Monday, February 23, 2009

Three Themes from AGBT and ABRF Part III: The IT Problem

The power of Next Generation DNA Sequencing (NGS) technology come from the fact that a massive amount of data, sampling millions of individual molecules, is collected in a massively parallel format. This power also limits the potential wide-spread adoption of the technology because of the IT (Information Technology) challenges that result from the massive amount of data created with each sequencer run.

IT challenges form the third technical theme from the AGBT and ABRF conferences. The previous two posts underscored the need for good laboratory practices and rich bioinformatics support to make NGS experiments successful. This post discusses the experiences communicated by the early adopters of NGS technology with respect to the computing infrastructure.


Throughout the literature and NGS presentations, the data management issues created by NGS play a central role. Recent editorials in Nature Methods [1] and Nature Biotechnology [2] speak to the problem and express researchers' frustrations in dealing with the lack of IT infrastructures. At the ABRF workshop, we had two presentations specifically focused on the IT challenges, describing two different experiences.

In the first case, the group implementing NGS had a number of surprises after the NGS system was installed and running. They learned that these systems not only require a lot of storage and computing support, they also use up a lot of bandwidth when data are transferred. The bandwidth problem led to the need for a revised network architecture to isolate the NGS data flow from other network activity.

This talk brought similar surprises to mind. In other labs, NGS “surprises” have led to groups needing to upgrade server rooms by installing backup power, air conditioning, and other equipment. Of course these surprises are manageable if you have an IT group and a server room in the first place. In some cases, groups start with even less and find that the IT costs makes the NGS endeavor very expensive. Even with support and space the IT costs for bringing in NGS can quickly grow into six figures (above $100,000) for infrastructure alone.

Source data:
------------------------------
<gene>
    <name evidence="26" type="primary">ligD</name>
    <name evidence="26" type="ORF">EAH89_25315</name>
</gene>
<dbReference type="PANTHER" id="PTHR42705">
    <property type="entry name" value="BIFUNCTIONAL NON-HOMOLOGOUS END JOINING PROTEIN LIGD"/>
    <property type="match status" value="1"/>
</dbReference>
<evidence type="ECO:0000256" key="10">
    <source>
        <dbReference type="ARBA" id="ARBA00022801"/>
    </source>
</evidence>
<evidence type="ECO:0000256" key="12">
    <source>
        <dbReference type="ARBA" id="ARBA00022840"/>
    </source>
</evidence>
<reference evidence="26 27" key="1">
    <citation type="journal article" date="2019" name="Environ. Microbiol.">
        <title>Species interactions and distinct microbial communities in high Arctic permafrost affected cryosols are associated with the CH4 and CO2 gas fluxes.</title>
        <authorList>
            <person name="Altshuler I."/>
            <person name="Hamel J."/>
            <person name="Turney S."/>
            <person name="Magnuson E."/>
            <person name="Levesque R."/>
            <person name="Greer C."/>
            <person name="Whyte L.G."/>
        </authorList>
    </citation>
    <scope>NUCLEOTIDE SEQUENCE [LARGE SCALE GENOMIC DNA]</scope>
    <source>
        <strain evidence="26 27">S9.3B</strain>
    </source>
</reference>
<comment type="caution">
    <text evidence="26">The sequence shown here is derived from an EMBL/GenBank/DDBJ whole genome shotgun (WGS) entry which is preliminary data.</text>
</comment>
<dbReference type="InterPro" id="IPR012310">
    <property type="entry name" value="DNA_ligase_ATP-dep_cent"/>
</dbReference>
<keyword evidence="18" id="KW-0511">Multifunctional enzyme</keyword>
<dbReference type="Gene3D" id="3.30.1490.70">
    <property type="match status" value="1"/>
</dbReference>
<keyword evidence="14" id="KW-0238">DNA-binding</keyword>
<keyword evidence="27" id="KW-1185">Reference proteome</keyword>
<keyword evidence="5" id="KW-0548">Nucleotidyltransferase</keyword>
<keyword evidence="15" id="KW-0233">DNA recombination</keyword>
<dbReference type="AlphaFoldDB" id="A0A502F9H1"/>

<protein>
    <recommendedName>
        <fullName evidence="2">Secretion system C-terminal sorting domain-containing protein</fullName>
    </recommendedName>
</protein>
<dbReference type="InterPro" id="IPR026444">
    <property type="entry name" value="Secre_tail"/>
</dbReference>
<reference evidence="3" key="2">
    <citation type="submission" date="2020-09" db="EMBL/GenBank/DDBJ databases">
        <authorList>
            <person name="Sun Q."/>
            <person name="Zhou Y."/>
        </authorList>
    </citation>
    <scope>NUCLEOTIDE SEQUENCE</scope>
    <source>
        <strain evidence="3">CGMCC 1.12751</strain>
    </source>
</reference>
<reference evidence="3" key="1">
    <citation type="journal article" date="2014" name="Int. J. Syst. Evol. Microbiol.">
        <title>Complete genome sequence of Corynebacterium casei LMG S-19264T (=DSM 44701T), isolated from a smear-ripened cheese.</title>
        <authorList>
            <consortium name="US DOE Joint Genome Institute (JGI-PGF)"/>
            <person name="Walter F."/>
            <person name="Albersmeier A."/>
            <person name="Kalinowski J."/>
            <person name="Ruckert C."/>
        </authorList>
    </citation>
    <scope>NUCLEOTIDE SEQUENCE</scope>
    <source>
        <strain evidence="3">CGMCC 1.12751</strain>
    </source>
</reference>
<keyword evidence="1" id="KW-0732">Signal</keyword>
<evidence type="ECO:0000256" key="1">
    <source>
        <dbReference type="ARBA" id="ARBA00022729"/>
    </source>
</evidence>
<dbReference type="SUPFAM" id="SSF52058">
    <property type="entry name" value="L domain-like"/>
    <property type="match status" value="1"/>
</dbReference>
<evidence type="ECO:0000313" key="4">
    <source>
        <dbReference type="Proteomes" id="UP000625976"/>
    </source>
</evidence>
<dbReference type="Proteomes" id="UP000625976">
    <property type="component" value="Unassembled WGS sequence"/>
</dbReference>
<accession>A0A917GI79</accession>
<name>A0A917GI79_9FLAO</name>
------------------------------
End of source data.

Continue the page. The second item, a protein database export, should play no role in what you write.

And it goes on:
The second presentation was given by a group who was well prepared for NGS. Their university had made a previous commitment to building an IT infrastructure to support data intensive genomics research, so adding NGS was a step up in their view. Their experience allowed them to develop a strong implementation plan that called for a number of systems upgrades that included upgrading network hardware. While total costs were less than the six figure surprises others experienced, they did spend many tens of thousands of dollars on new file servers, CPUs, network switches, and server room upgrades.

The conclusion from both of the presentations was that if you are going to set up an NGS infrastructure three things are important: planning, planning, planning. Also, institutional support is critically important since renovations and new building may need to ramp up too. Personnel with network, systems administration, and unix experience are also essential. Finally, as the second speaker put it, you need to encourage researchers to invest in the infrastructure. If they are not involved in the process and contributing time and money, the endeavor can quickly fail.

These talks bring me to my favorite marketing slogan where one of Illumina’s customers put an NGS instrument in their mail room. Whenever I hear that, or see the ad, it makes me think, “yes, you can turn a mail room into a genome center, but where will you put the data center?

There is a solution

For those thinking about NGS technology, or running an NGS experiment where the samples are submitted to a lab, and the data returned, even contemplating the IT requirements can be discouraging. But, it does not have to be this way. Over the past ten years, an immense infrastructure of data centers has emerged . Today, there are many options and price points available for storage, computing, and backup systems. Groups can save significant time and money using on-line services because costs scale with need. Moreover, on-line services eliminate the need for dedicated systems and data administrators putting more money in the budget for experiments. You have a choice. Jump in and do some interesting science or work hard to have your campus facilities remodeled.